Molecular Biology

  • C-Reactive Proteins

    C-reactive proteins are found in the blood and are present in large numbers during a period of inflammation. This makes the identification of normal C-reactive proteins synonymous with the onset of viral or bacterial infections.
    By Jason C. Chavis August 17, 2010 

  • Guide to the Structure and Function of the Golgi Apparatus

    The Golgi apparatus is a part of the cellular structure that assists in the modification and delivery of proteins and other macromolecules. Made up of flat membranes called cisternae, the Golgi apparatus also protects against cell destruction known as...
    By Jason C. Chavis July 29, 2010 

  • Mouth Bacteria. It's a Jungle in There

    Your mouth is a jungle, home to bacteria, viruses, fungi, and protozoa. When you open wide a fresh supply make their way inside. Most are harmless, taking advantage of the wonderful hospitality inside you. Let's looks at some of the many types of...
    By Paul Arnold July 22, 2010 


  • Getting Intimate with Three Types of Bacteria Helpful to Humans

    They get under your skin, up your nose, and all points in between. Bacteria are very ‘in’ to all your nooks and crannies as they thrive on and in the human body - and it’s a good thing too. Let me introduce you to three types of bacteria...
    By Paul Arnold July 5, 2010 

  • What is Gas Gangrene?

    Gas gangrene is a condition where anaerobic bacteria release toxins that cause tissue death, and if not treated can be fatal. It usually occurs at trauma and wound sites.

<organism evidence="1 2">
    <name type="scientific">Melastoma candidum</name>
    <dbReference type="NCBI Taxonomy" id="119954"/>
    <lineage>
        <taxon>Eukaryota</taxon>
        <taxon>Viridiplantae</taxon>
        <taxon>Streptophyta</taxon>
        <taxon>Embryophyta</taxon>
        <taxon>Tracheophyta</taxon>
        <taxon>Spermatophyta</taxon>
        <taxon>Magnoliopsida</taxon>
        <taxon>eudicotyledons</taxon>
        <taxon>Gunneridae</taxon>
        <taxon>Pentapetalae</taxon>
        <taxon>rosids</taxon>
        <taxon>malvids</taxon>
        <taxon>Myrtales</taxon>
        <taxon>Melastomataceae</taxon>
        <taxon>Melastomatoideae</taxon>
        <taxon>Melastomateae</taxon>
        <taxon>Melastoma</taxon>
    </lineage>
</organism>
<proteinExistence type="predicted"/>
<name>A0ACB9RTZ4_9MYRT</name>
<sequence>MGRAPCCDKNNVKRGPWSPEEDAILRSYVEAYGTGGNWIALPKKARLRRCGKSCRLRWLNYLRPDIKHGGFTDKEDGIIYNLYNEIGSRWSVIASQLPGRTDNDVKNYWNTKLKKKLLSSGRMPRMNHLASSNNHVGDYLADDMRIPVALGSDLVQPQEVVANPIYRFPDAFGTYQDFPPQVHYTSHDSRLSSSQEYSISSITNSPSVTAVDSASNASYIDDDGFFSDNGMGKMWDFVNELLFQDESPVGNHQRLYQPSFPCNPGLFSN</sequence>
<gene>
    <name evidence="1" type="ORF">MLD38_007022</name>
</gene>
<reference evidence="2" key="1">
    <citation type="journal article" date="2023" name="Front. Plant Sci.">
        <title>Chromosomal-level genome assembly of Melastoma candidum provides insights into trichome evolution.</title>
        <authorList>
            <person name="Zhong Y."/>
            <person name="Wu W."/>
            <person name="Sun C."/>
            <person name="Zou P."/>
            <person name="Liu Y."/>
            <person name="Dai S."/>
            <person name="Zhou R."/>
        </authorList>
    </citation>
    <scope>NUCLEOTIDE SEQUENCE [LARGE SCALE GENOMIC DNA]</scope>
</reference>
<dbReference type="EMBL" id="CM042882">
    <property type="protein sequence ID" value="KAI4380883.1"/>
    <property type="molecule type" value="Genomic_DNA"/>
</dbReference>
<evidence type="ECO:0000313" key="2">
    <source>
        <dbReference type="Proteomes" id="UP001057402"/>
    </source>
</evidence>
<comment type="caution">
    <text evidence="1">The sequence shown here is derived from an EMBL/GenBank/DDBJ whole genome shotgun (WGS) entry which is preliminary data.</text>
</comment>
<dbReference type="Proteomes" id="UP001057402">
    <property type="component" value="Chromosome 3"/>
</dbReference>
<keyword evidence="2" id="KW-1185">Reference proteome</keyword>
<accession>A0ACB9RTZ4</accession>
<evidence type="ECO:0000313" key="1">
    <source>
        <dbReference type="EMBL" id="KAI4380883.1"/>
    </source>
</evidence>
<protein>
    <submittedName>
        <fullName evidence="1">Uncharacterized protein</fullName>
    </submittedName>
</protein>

By Paul Arnold July 5, 2010 

  • How do Aminoglycosides Work?

    Do you know how aminoglycosides work? If not, read on to learn more about them and how they work.
    By R. Elizabeth C. Kitchen June 29, 2010 


  • The Molecular Base of Obesity

    If you or someone you love is obese, but not because of the common causes, read on to learn more about the possible molecular base of obesity.
    By R. Elizabeth C. Kitchen June 26, 2010 

  • Finding New Human Mouth Bacteria

    Keeping your lips, tongue, teeth and gums company inside your mouth are millions of bacterial cells from about 600 different strains. Most are harmless, but they are not all known to science. Periodically, scientists embark on voyages of discovery to...
    By Paul Arnold June 24, 2010 

  • Is There Treatment for Flesh Eating Bacteria?

    Find out the answer to this, and other questions with our flesh eating bacteria FAQ
    By Paul Arnold June 16, 2010 

  • What are Anthrax Bacteria?

    Anthrax is the name of the disease caused by anthrax bacteria, though the correct name for the bacterium is Bacillus anthracis. There's more on this and other interesting facts about anthrax in this article.
    By Paul Arnold June 14, 2010 
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